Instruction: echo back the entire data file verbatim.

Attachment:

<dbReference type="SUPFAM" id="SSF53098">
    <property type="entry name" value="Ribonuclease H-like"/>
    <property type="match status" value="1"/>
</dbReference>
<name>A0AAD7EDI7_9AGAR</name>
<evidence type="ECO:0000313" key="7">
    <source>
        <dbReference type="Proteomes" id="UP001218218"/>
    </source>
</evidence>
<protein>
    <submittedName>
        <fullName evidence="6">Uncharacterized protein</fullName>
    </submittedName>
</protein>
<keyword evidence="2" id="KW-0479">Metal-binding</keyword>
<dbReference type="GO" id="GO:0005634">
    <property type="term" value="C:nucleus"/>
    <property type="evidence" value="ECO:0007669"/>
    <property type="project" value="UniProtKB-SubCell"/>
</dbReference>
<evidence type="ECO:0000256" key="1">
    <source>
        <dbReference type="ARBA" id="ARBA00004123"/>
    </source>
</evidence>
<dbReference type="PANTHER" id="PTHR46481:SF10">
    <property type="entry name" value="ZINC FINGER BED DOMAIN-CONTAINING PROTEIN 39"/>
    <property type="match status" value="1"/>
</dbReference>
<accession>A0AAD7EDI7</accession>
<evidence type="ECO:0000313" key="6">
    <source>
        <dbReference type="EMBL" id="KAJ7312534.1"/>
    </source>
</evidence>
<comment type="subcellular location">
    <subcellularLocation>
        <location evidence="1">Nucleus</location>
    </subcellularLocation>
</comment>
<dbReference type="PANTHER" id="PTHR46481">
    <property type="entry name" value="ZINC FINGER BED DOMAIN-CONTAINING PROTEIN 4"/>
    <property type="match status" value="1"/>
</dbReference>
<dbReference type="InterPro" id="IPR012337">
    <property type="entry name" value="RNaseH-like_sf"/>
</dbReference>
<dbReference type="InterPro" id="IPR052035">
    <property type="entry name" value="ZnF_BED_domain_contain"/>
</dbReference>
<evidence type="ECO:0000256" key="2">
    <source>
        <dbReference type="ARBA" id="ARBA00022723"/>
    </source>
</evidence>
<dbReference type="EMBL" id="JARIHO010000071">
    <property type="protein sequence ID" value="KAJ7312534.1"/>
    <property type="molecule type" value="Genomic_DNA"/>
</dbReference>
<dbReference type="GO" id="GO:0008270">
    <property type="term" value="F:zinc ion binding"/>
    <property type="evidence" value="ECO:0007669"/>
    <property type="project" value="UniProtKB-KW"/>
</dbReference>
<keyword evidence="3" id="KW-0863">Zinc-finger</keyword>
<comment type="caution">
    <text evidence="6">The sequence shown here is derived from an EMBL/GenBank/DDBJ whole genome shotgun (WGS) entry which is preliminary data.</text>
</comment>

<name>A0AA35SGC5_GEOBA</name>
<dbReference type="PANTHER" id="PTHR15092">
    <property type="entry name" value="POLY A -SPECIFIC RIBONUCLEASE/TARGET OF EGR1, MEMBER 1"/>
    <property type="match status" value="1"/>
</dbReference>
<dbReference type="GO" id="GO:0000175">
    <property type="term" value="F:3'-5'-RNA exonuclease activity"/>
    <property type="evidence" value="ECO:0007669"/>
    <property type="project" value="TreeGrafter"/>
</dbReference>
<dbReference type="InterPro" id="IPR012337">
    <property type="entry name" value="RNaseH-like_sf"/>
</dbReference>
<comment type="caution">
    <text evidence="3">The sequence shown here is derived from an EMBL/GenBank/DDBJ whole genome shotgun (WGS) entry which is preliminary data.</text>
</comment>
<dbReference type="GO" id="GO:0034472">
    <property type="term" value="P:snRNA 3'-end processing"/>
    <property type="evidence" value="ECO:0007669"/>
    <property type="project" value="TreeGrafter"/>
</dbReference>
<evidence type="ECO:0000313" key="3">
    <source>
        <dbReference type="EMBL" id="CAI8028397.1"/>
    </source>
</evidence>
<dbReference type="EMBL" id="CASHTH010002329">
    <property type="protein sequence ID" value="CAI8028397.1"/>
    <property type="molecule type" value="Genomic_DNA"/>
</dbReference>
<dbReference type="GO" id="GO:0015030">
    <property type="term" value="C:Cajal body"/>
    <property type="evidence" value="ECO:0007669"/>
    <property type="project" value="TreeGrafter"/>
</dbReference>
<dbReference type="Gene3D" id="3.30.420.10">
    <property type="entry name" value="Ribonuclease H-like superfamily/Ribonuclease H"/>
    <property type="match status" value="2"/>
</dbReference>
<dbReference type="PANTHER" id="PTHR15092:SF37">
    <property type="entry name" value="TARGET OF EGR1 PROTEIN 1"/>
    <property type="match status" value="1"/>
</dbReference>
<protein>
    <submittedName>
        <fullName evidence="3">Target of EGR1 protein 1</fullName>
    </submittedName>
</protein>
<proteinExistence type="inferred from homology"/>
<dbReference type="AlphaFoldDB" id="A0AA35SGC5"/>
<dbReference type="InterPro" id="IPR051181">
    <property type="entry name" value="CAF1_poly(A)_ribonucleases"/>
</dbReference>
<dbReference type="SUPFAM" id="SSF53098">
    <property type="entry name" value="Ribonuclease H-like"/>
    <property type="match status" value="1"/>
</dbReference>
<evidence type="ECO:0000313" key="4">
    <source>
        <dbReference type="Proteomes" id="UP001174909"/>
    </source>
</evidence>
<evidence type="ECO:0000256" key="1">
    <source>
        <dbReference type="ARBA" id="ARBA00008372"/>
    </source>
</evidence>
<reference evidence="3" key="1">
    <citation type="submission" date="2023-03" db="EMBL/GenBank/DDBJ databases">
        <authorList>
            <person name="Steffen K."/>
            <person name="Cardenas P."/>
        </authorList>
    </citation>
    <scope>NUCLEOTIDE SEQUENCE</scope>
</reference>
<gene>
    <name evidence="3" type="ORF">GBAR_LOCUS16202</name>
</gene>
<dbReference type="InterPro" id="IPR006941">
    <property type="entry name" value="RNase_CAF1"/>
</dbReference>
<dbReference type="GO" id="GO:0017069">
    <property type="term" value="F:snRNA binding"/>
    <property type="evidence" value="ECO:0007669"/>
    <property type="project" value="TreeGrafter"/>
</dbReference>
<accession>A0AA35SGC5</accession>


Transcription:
<dbReference type="SUPFAM" id="SSF53098">
    <property type="entry name" value="Ribonuclease H-like"/>
    <property type="match status" value="1"/>
</dbReference>
<name>A0AAD7EDI7_9AGAR</name>
<evidence type="ECO:0000313" key="7">
    <source>
        <dbReference type="Proteomes" id="UP001218218"/>
    </source>
</evidence>
<protein>
    <submittedName>
        <fullName evidence="6">Uncharacterized protein</fullName>
    </submittedName>
</protein>
<keyword evidence="2" id="KW-0479">Metal-binding</keyword>
<dbReference type="GO" id="GO:0005634">
    <property type="term" value="C:nucleus"/>
    <property type="evidence" value="ECO:0007669"/>
    <property type="project" value="UniProtKB-SubCell"/>
</dbReference>
<evidence type="ECO:0000256" key="1">
    <source>
        <dbReference type="ARBA" id="ARBA00004123"/>
    </source>
</evidence>
<dbReference type="PANTHER" id="PTHR46481:SF10">
    <property type="entry name" value="ZINC FINGER BED DOMAIN-CONTAINING PROTEIN 39"/>
    <property type="match status" value="1"/>
</dbReference>
<accession>A0AAD7EDI7</accession>
<evidence type="ECO:0000313" key="6">
    <source>
        <dbReference type="EMBL" id="KAJ7312534.1"/>
    </source>
</evidence>
<comment type="subcellular location">
    <subcellularLocation>
        <location evidence="1">Nucleus</location>
    </subcellularLocation>
</comment>
<dbReference type="PANTHER" id="PTHR46481">
    <property type="entry name" value="ZINC FINGER BED DOMAIN-CONTAINING PROTEIN 4"/>
    <property type="match status" value="1"/>
</dbReference>
<dbReference type="InterPro" id="IPR012337">
    <property type="entry name" value="RNaseH-like_sf"/>
</dbReference>
<dbReference type="InterPro" id="IPR052035">
    <property type="entry name" value="ZnF_BED_domain_contain"/>
</dbReference>
<evidence type="ECO:0000256" key="2">
    <source>
        <dbReference type="ARBA" id="ARBA00022723"/>
    </source>
</evidence>
<dbReference type="EMBL" id="JARIHO010000071">
    <property type="protein sequence ID" value="KAJ7312534.1"/>
    <property type="molecule type" value="Genomic_DNA"/>
</dbReference>
<dbReference type="GO" id="GO:0008270">
    <property type="term" value="F:zinc ion binding"/>
    <property type="evidence" value="ECO:0007669"/>
    <property type="project" value="UniProtKB-KW"/>
</dbReference>
<keyword evidence="3" id="KW-0863">Zinc-finger</keyword>
<comment type="caution">
    <text evidence="6">The sequence shown here is derived from an EMBL/GenBank/DDBJ whole genome shotgun (WGS) entry which is preliminary data.</text>
</comment>

<name>A0AA35SGC5_GEOBA</name>
<dbReference type="PANTHER" id="PTHR15092">
    <property type="entry name" value="POLY A -SPECIFIC RIBONUCLEASE/TARGET OF EGR1, MEMBER 1"/>
    <property type="match status" value="1"/>
</dbReference>
<dbReference type="GO" id="GO:0000175">
    <property type="term" value="F:3'-5'-RNA exonuclease activity"/>
    <property type="evidence" value="ECO:0007669"/>
    <property type="project" value="TreeGrafter"/>
</dbReference>
<dbReference type="InterPro" id="IPR012337">
    <property type="entry name" value="RNaseH-like_sf"/>
</dbReference>
<comment type="caution">
    <text evidence="3">The sequence shown here is derived from an EMBL/GenBank/DDBJ whole genome shotgun (WGS) entry which is preliminary data.</text>
</comment>
<dbReference type="GO" id="GO:0034472">
    <property type="term" value="P:snRNA 3'-end processing"/>
    <property type="evidence" value="ECO:0007669"/>
    <property type="project" value="TreeGrafter"/>
</dbReference>
<evidence type="ECO:0000313" key="3">
    <source>
        <dbReference type="EMBL" id="CAI8028397.1"/>
    </source>
</evidence>
<dbReference type="EMBL" id="CASHTH010002329">
    <property type="protein sequence ID" value="CAI8028397.1"/>
    <property type="molecule type" value="Genomic_DNA"/>
</dbReference>
<dbReference type="GO" id="GO:0015030">
    <property type="term" value="C:Cajal body"/>
    <property type="evidence" value="ECO:0007669"/>
    <property type="project" value="TreeGrafter"/>
</dbReference>
<dbReference type="Gene3D" id="3.30.420.10">
    <property type="entry name" value="Ribonuclease H-like superfamily/Ribonuclease H"/>
    <property type="match status" value="2"/>
</dbReference>
<dbReference type="PANTHER" id="PTHR15092:SF37">
    <property type="entry name" value="TARGET OF EGR1 PROTEIN 1"/>
    <property type="match status" value="1"/>
</dbReference>
<protein>
    <submittedName>
        <fullName evidence="3">Target of EGR1 protein 1</fullName>
    </submittedName>
</protein>
<proteinExistence type="inferred from homology"/>
<dbReference type="AlphaFoldDB" id="A0AA35SGC5"/>
<dbReference type="InterPro" id="IPR051181">
    <property type="entry name" value="CAF1_poly(A)_ribonucleases"/>
</dbReference>
<dbReference type="SUPFAM" id="SSF53098">
    <property type="entry name" value="Ribonuclease H-like"/>
    <property type="match status" value="1"/>
</dbReference>
<evidence type="ECO:0000313" key="4">
    <source>
        <dbReference type="Proteomes" id="UP001174909"/>
    </source>
</evidence>
<evidence type="ECO:0000256" key="1">
    <source>
        <dbReference type="ARBA" id="ARBA00008372"/>
    </source>
</evidence>
<reference evidence="3" key="1">
    <citation type="submission" date="2023-03" db="EMBL/GenBank/DDBJ databases">
        <authorList>
            <person name="Steffen K."/>
            <person name="Cardenas P."/>
        </authorList>
    </citation>
    <scope>NUCLEOTIDE SEQUENCE</scope>
</reference>
<gene>
    <name evidence="3" type="ORF">GBAR_LOCUS16202</name>
</gene>
<dbReference type="InterPro" id="IPR006941">
    <property type="entry name" value="RNase_CAF1"/>
</dbReference>
<dbReference type="GO" id="GO:0017069">
    <property type="term" value="F:snRNA binding"/>
    <property type="evidence" value="ECO:0007669"/>
    <property type="project" value="TreeGrafter"/>
</dbReference>
<accession>A0AA35SGC5</accession>